We may have made the wrong decisions to close out our trades but we feel better for doing it – and I think that is not to be understated. If 90% of trading is psychological then keeping our mind strong, even against our system, might actually be the right thing to do.

      Tomorrow though, stick to your system 🙂

      ps. on a sidenote, I tried to comment on your blog yesterday and today but got swamped out (and irritated) by the need to sign into a google account or some other system to post. If you can add twitter as a means to sign in and comment it would be useful for those of us without ‘google accounts’ as such.

  2. Good Luck Lee.

    Most Bulls took a hit today and even my SHORTS rose when the rest of the market was dropping. Was an exciting day that saw my own portfolio equity drop from £2404 to £2237. I used to get quite hung up on the money side of things but these days I see it as more of a process.

    Every business has costs and these losses are to me just like running costs. Sometimes they are large, sometimes small, the goal is to finish up in profit at the end of it all, but there will always be bad and good days.

    I didn’t stop out on any trades today, the benefits of longer term outlooks and massively wide stops. A few more days of this sort of activity and i’ll start to lose some serious cash. But if you zoom out of your charts and look at things longer term, today’s fall was bad, but not THAT bad.

    I’m buoyed by the fact some US stocks are starting to announce some good profits. $FB came out after the bell today and posted some good news and is now up 8% since US close (at time of writing). This might go a small way to thwarting the falling markets we’re seeing these past 3 days. I’m hoping it doesn’t go on too much longer. I’d say open some SHORTS but 40% of my book is SHORT and most of them rose up today. Typical.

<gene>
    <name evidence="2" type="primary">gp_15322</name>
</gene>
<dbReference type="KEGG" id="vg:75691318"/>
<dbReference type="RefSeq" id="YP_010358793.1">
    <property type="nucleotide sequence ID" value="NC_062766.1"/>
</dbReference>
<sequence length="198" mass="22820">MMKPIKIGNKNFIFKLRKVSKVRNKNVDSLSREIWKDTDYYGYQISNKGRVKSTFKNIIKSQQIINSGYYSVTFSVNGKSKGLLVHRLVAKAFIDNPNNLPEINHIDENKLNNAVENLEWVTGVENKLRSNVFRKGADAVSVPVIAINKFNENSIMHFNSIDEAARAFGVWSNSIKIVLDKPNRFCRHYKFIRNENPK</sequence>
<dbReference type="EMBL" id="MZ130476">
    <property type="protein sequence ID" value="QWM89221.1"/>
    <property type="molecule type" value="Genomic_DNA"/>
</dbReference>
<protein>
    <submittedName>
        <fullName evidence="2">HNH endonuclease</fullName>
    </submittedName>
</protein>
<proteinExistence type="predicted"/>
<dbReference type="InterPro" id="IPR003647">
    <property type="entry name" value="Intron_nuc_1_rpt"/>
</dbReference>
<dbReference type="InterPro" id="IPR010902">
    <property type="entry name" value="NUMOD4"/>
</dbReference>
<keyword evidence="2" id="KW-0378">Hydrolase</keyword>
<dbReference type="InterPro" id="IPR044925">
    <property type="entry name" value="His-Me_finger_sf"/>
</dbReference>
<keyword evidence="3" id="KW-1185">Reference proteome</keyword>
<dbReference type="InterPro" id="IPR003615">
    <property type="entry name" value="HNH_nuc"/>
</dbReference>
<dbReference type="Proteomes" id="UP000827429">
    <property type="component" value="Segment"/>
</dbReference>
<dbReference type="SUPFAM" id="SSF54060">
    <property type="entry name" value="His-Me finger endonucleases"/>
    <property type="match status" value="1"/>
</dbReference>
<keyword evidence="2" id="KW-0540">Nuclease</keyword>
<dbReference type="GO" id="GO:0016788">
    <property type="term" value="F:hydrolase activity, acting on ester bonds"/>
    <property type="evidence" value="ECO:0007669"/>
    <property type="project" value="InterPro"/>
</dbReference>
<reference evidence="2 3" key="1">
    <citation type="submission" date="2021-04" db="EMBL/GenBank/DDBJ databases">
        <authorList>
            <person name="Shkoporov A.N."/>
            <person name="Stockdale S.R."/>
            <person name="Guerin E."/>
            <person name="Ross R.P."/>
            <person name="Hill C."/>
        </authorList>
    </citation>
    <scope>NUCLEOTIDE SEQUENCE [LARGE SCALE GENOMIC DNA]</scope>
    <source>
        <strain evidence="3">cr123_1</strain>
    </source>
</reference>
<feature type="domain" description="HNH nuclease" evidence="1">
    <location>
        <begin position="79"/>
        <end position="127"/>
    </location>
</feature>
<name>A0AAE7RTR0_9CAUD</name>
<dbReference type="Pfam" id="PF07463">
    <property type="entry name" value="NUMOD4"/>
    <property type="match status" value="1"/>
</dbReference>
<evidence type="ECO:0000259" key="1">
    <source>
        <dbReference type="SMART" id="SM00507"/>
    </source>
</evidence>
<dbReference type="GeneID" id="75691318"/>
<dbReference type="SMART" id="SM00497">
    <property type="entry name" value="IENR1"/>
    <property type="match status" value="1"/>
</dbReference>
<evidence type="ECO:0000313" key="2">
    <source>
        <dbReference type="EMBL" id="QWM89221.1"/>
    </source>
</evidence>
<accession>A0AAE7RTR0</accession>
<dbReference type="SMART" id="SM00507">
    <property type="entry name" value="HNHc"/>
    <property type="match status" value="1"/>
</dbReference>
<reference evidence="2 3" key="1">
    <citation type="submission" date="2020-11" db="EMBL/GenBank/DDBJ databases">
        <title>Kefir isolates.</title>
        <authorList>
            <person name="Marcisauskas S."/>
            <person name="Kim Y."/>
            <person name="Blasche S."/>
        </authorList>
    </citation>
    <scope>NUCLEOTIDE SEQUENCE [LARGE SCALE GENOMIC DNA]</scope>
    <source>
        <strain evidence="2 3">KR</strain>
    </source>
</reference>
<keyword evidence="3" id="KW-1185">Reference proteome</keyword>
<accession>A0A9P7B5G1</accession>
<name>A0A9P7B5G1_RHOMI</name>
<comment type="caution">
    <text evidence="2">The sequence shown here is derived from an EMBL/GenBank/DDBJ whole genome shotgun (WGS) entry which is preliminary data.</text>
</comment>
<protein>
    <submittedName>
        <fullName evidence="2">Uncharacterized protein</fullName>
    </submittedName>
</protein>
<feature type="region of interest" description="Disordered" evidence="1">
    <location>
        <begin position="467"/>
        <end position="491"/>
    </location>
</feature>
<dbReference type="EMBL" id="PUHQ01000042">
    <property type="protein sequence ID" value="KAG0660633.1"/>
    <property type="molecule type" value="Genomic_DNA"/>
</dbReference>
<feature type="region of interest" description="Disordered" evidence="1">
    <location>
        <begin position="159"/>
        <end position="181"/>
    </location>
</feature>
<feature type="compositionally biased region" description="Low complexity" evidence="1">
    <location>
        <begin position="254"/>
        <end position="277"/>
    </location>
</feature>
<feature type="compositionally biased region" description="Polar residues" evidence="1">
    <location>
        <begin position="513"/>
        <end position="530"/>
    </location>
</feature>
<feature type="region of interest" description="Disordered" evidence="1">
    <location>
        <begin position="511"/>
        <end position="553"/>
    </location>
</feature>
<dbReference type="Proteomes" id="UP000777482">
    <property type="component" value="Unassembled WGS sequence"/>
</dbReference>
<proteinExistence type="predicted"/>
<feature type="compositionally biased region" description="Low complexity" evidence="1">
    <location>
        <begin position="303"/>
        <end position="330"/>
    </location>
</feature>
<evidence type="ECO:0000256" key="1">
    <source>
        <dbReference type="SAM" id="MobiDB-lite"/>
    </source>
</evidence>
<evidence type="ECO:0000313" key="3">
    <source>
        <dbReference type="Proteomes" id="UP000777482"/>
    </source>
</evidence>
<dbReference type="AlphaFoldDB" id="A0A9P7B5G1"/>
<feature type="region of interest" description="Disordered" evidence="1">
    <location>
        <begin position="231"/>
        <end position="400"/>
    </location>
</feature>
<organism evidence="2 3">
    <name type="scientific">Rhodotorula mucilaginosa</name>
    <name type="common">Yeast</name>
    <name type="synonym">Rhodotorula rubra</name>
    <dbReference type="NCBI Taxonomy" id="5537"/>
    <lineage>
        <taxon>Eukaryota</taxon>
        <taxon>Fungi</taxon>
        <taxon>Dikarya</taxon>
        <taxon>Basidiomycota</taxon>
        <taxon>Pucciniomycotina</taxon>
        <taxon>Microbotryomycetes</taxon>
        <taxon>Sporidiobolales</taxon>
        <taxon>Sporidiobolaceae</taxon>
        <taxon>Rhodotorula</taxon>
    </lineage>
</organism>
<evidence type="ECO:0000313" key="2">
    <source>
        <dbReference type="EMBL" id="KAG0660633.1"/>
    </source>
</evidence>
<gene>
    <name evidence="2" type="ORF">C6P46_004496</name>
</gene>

Even if I lose all my positions, I’ll be thinking about the next 10 trades I get to make, also, I suppose this market will turnaround at somepoint. So might be a few cheap stocks available.

    Good luck pal.

    p.s. keep an eye out for stocks that didn’t drop today. A good sign of strength if your wanting to go LONG.

    p.p.s. in addition to the above, don’t take advice from me or listen to a word I say. I’m a novice and havent got a clue. 🙂

    1. Clear thinking from you, as usual, Chris.

      Yep, I absolutely buy into the idea that trading is a business and the costs are part of running it.

      Interesting thing about businesses is that according to businesslink most fail to return a profit until 3 years down the line and even the smallest of businesses can take up to 18 months to properly start covering their costs.

      I keep this in my head to remind me that if I’m serious about this (and I am), it’s going to take time.

      No one can be a consistently profitable trader with less than a year’s experience – at the very least.

      I also agree that on my long charts (even the ones I closed), I still look to be trading with the trend, so I do think it could be a natural general market pullback. However, I am cautious, having watched this amazing presentation yesterday about bubbles – and in particular the ‘shape’ of bubble curves…are we in an equity bubble??

      It is because of this and just an animal instinct that I am quite confident I need to get more shorts into the portfolio.

      Great tips on stocks too, I’m using ADVFN to find equities that held up over the last few days despite general market losses and looking for strong trends therein.

  3. “keep an eye out for stocks that didn’t drop today. A good sign of strength if your wanting to go LONG”

    just re-read that and wanted to add that I’m referring to stocks that have been trending LONG and continued to today. Not many around but if you find any put them against your system and see if anything fits.